“It really depends on past experience, and if someone has done a good job for us in the past we will offer to hire them back with an increase in pay,” Dawson said.

Musillami’s Drive-in on Jonesboro Road has been around since 1957.

As a seasonal, warm-weather business, the company has hired a lot of teens over the years.

Owner Mike Musillami has brought on two new high school students this year, but said, unlike some other businesses that hire summer workers, many of his employees come back year after year.

“When they get out of school and find a full-time job, younger family members will take their place,” Musillami said. “This is a very popular place and we get a lot of applications.”

Neal Andis, 18, has worked at Musillami’s for five years and said it is a great place for students to work.

“It really is like a big family here, they have a very flexible work schedule and the tips are good, said Andis, who leaves for the U.S. Navy in October. “What’s not to like?”

According to the U.S. Bureau of Labor Statistics, 2.8 million teens found formal summer employment in 2013, an increase of 13 percent from the previous year.

Indiana Youth Institute CEO Bill Stanczykiewicz pointed out that those statistics do not include teens whose summer work is not reported.

“We also know there are numerous kids who create their own jobs and that teaches a whole range of skills as well,” Stanczykiewicz said.

Jobs such as mowing lawns, baby-sitting and pet care often involve cash transactions that are not reported as income.

The Bureau of Labor Statistics report also indicates the number of teens who wanted to work in 2013, but were unable to find it, was down 17 percent from the previous year.

Hamilton said when the economic downturn was at its worst, many summer jobs, normally filled by teens, were taken by out-of-work adults. Now that many of those people have found work again, there are more seasonal jobs open for youths.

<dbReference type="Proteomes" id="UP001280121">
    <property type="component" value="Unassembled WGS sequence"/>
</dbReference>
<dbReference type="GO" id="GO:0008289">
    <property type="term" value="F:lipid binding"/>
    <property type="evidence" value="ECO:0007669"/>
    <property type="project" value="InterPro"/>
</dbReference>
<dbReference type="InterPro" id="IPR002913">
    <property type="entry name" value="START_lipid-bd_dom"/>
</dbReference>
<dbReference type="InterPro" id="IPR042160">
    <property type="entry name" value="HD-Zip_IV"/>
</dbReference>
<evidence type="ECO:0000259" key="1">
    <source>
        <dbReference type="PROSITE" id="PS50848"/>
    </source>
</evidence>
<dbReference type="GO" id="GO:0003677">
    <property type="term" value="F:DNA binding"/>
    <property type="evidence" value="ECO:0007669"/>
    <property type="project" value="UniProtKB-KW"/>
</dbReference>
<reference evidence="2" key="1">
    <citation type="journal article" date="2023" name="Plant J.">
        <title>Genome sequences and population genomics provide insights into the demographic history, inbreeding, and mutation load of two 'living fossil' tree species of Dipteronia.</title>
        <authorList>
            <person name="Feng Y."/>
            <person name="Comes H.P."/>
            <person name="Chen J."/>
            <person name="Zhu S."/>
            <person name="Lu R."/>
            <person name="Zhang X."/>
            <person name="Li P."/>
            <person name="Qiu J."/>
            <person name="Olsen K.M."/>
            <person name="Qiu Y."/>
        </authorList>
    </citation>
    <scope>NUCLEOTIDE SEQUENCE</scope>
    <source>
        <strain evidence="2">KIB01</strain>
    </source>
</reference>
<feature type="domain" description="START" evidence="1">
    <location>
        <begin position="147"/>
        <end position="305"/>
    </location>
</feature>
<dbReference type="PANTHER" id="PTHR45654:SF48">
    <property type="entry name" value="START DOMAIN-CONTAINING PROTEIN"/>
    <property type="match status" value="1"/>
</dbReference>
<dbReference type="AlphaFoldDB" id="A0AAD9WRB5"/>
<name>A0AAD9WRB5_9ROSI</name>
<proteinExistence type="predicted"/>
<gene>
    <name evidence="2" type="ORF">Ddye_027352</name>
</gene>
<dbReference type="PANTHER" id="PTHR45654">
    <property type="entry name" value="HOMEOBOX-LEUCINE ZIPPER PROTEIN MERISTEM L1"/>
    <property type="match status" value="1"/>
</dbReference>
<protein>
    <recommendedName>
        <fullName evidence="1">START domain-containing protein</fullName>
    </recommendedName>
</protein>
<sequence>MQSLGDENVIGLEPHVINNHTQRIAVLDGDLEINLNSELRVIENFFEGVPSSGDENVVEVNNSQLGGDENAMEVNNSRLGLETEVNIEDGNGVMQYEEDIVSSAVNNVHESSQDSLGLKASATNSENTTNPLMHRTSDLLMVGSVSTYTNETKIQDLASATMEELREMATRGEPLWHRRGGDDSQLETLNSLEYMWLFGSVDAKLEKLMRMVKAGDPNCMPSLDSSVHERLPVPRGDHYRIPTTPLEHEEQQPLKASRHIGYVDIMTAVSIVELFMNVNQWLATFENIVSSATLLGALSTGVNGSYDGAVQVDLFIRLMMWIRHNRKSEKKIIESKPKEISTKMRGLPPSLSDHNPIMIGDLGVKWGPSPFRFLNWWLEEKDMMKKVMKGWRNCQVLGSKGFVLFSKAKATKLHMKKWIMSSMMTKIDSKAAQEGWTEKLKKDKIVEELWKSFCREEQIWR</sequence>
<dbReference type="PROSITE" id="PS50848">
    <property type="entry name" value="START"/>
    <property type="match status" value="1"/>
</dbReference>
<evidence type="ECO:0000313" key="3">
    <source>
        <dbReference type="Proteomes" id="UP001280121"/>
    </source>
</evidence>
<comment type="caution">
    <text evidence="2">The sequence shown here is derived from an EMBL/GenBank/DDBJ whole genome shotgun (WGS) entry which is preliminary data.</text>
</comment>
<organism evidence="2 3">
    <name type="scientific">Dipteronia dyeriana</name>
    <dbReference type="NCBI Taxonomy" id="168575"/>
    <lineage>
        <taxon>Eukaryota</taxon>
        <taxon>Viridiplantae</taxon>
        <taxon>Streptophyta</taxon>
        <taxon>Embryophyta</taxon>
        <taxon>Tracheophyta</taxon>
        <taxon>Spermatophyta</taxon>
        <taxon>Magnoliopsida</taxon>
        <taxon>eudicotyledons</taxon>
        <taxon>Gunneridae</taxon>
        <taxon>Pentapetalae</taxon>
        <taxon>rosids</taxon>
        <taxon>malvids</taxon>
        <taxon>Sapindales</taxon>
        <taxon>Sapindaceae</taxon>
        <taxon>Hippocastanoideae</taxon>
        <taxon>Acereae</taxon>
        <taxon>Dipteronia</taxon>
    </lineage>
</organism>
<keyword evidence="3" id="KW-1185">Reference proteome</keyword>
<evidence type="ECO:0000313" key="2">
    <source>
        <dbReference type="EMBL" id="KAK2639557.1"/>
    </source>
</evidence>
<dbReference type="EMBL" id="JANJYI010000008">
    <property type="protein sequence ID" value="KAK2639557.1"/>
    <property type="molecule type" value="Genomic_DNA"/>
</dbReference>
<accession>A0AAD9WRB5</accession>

Stanczykiewicz said the experience teens acquire in summer jobs also is very valuable as they prepare to enter the workforce full-time.

“Not only are they earning dollars, they are actually learning business skills,” Stanczykiewicz said. “If they are starting their own summer business ... they are putting together a business and marketing plan, they are putting together a budget and developing an understanding of how to communicate with and recruit customers.”

Teens looking for summer work can check online employment services or focus on key employers that hire summer help regularly, such as restaurants and hospitality companies.

“Watch for help wanted signs, and even if a business isn’t advertising for help ask if you can fill out an application,” Stanczykiewicz said. “It lets an employer know that you are willing to knock on doors to get a job and shows you are really interested in working.”

Ceraland and the parks department also rely on word-of-mouth referrals, so classmates also can be a good job source.

High school students often compete with their college counterparts, who usually get out of school earlier and have an experience advantage, so starting the search early is key.

“If you want a job this summer, the time to act is now,” Wagner said.